A January WIRED article “I Am Not a Soldier, but I Have Been Trained to Kill,” while conceived in 2020, has taken on a new meaning following the attack on the Capitol. Functioning as a “Shooting Party” for a post-bipartisan world, Rachel Monroe’s vignette recounts her time spent at Green Eye Tactical, a Texas firearm training site.
Imbued with impressions from her fellow trainees as well as Green Eye founder Jeff Cooper, the article documents people who have so much distrust in their own government that they take the law into their own hands.
Monroe does at times examine why this training site “has had a run of record-breaking enrollment” since 2015. There are select references to Black Lives Matter, the often difficult life of the war veteran, and platitudes of “keeping my family safe.”
However, Monroe seems more focused here in creating a depiction—and an unflattering one, at that—of her time at Green Eye. What is absent is the possibility of an investigative look into why exactly enrollment has risen since 2015. Following President Biden’s inaugural address, one that spoke of understanding each other, cracking this ever-elusive code seems more important than ever.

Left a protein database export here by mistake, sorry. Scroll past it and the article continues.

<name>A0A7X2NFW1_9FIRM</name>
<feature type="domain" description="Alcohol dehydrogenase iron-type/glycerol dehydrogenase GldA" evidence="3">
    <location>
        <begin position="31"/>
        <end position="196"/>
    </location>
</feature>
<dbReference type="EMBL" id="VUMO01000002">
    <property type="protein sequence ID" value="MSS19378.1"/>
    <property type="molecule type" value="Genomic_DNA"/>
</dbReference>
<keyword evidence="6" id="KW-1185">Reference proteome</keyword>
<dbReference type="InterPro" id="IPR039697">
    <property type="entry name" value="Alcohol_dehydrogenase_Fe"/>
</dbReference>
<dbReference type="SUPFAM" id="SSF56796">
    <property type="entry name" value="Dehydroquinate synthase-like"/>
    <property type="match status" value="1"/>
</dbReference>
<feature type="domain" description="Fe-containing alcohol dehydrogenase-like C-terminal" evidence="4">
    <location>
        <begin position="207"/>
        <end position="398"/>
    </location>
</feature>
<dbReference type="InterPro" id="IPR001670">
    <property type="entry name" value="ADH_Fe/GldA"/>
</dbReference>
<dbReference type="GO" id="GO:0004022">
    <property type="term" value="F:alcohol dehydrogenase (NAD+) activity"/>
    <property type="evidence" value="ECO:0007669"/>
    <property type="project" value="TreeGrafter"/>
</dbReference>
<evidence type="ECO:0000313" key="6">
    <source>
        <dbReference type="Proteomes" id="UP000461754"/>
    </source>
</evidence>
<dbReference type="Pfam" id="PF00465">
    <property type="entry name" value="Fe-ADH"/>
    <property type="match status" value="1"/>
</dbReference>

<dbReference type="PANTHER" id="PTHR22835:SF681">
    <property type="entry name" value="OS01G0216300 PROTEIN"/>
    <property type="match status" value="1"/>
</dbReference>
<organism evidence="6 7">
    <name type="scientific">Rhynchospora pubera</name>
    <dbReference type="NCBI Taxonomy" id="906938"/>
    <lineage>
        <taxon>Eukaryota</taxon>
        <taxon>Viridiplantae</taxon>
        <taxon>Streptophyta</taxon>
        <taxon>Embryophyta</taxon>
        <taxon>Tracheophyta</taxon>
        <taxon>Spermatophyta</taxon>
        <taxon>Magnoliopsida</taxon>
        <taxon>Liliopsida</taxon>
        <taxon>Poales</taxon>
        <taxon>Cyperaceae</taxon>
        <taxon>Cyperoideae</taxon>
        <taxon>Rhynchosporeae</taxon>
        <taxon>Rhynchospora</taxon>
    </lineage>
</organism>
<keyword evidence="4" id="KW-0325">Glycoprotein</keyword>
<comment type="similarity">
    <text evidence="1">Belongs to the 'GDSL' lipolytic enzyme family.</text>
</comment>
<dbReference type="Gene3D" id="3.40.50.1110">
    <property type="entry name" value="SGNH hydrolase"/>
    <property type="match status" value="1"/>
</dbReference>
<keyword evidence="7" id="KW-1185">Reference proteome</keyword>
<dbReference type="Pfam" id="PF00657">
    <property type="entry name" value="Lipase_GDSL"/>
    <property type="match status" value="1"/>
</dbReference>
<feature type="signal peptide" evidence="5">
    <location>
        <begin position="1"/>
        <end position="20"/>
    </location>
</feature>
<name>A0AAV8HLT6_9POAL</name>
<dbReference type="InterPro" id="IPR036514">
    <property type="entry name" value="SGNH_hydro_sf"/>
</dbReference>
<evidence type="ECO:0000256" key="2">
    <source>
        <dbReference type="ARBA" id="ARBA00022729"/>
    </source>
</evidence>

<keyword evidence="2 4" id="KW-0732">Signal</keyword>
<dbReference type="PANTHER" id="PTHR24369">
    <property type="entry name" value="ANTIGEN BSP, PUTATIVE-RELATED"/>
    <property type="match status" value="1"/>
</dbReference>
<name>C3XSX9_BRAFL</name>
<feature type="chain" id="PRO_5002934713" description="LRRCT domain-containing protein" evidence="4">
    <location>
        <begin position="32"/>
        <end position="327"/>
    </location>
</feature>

Black Lives Matter and Donald Trump
Racial protests came to a head in the spring of 2015 following the death of Freddie Gray. This similarity with the 2015 pivot in training registrations compacted with Monroe’s observations that “[firearm sales] skyrocketed as protests against racial injustice spread across the country” in 2020 could tempt one into concluding the protests are directly correlated to an emphasis on firearm training.
The McCloskey couple, who spoke at the 2020 Republic National Convention, are famous in conservative circles for brandishing firearms outside their St. Louis homes in an attempt to discourage potential intruders during a June protest. If one could assume that RNC speakers are the gold standard for America, surely the raison d’être for firearm training in America has evolved from creating well-regulated militias to staving off potential protest looters.